The Farrar Homestead, Lincoln, MA

 

There are only a few extant photographs of the house in which generations of Farrars were born, raised, lived, and died– and from which, lest we forget, Mercy Hoar Farrar fled the British.

(Note the span of time between these images, visible in the change in height of the white pines out back.)

Farrar Homestead from Beneath Od Roof Trees

The Farrar Homestead, from Beneath Old Roof Trees, Chapter 18.

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The Farrar Homestead, from the Lincoln town archives

 

There is also this worthwhile account of the house’s history, written c. 1847:

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from Beneath Old Roof Trees, Chapter 18, pp. 215-8

Online version available here and here.

 

Among the notable families of Lincoln that did valiant service in the Revolution, and which are yet represented in the place, is the Farrar family, still occupying the old estate, on which are two dwellings that echoed the voices of anxious people on the 19th of April, 1775. Miss Mary B. Farrar, my informant, with others at the old home, represent the sixth generation in possession. The first family dwelling was built by George Farrar about 1692, and hence has sheltered the family almost two centuries. About the time of setting up his home at this place, a part of Concord, he was urged to settle farther to the interior of the country, and was offered one-half the present township of Southborough for two cents per acre, and went to see it; but on his return said it was so far in the wilderness it would never be inhabited. This pioneer, who lived until 1760, and his wife one year longer, was succeeded by a son, Samuel, who was born in 1708. Through his marriage with Lydia Barrett of Concord, the family became joined with one of historical interest. He lived to see the promise of liberty well-nigh verified, when he was succeeded by his son and namesake, Samuel, who was born in 1737, and whose marriage with Mary Hoar in 1772 made the interests of these towns more intimate. He was distinguished in the Revolution, and ever since appears in the records as “Captain.” He attained the age of ninety-two years, dying in 1829.

The family succession was continued by James, son of Captain and Deacon Samuel, who began life at this old home in the year of the Declaration of Independence, for which his father nobly fought… The marriage of James Farrar, first with Nancy Barrett, and later with Mary Fiske Hoar, continued and strengthened interesting family history… The second James, born in 1820, kept the record unbroken, and aided in maintaining the family integrity. He married Adeline Hyde in 1845; and their children occupy the old dwelling, which they sincerely cherish, as does another branch of the family, occupying another dwelling of much historical interest.

Judge Timothy Farrar, who died in 1847, aged one hundred and one years and seven months, said of his birthplace, when asked as to its age on his centennial, “You must ask some one older than I; it was an old house as long as I can remember.”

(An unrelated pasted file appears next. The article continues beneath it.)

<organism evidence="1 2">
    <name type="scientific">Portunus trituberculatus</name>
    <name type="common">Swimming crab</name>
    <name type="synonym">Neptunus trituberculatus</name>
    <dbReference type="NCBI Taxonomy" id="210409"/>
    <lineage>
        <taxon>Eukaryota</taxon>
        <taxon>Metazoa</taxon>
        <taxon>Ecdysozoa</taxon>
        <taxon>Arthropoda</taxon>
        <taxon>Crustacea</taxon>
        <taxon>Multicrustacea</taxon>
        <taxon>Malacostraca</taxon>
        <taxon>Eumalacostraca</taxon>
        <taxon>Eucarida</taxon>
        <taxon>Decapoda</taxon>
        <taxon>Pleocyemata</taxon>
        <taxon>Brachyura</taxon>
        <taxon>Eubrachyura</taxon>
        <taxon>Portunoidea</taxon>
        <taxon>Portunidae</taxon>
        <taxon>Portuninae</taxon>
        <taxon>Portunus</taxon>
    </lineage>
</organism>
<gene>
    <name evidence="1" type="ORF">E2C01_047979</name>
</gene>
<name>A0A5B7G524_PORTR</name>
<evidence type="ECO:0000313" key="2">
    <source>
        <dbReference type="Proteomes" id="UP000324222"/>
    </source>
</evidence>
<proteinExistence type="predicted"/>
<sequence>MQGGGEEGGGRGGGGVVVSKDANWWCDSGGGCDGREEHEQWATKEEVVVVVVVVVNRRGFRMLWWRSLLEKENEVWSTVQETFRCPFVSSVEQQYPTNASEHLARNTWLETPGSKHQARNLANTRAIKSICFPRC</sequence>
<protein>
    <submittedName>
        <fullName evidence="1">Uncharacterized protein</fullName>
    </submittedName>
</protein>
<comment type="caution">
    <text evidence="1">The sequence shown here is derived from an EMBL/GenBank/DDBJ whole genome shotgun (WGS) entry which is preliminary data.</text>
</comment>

Samuel Farrar, with his wife, Lydia Barrett, both advanced in years, and their son, Samuel, with Mary Hoar, his wife, were all living on the old homestead at the opening of the Revolution. The home was but a short distance from the village of Concord, and the reader can imagine that whatever affected the people of the mother town touched the vital interests of these families in Lincoln…

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In the 1950s, the last Farrar relative to own the house came to the unfortunate conclusion that it was not worth saving, and decided to do what the British had not.

Enlisting the help of the Lincoln town fire department, the venerable old house was physically knocked down and the ruins burned.

Pieces of its furniture and other objects, though, have survived, and today are included in the collections of the Smithsonian and Winterthur.

Fast forward half a century or so, I recently set out to learn the location of the house, or rather its former location. It was a short search, thanks to a hand drawn map in an article by Kathy Garner at fpond.org, which labels the structures of the neighborhood, as they stood two hundred years ago. (If you read her article, scroll to the map, and look just south of the crossroads, and north of the area marked “Oakey Bottom.”)

Based on this, and comparing with a modern street map, it would seem the house was at – or just north of –  217 Concord Rd./ Route 126, on the west side of the street, in Lincoln.

Indeed, according to Ms. Garner, it was on “a spot near where mailboxes for 216 and 217 Concord Road now stand.”

Here is the (probable) site on Google Maps, to a first approximation.

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‘226 Commonwealth Ave.,’ Dr. Howard T. Swain’s office and home

I mentioned in a previous post that the physician and Harvard Medical School professor, Howard T. Swain, maintained – in the time-honored tradition of doctors everywhere prior to say, 1930 or 40 – a true home office.

The downstairs floor of the house at 226 Commonwealth Ave. in Boston’s Back Bay was the location for his large obstetrical, gynecological, and (I infer) pediatric practice. The upstairs floors were for his family, and, as such, held many of my grandmother’s – his daughter, Helen Swain Burgin’s – sweetest memories.

For several years after college, when my grandmother was “at home” (a 19th and early 20th century phrase connoting a sort of existential purgatory for talented but unmarried women), she would accompany her father on his home visits to see patients. Working as his assistant, she and the man she adored would go out from and return to this place each day.

In her elder years, probably the late ’80s,  I remember one car trip into Boston during which, at her request, we intentionally drove by the house and live parked in the street, flashers on and blocking traffic, while she looked up at it, one last time, saying nothing.

 

Howard Swain's office and home at 226 Commonwealth Ave

226 Comm. Ave. – Howard T. Swain, M.D.’s office and home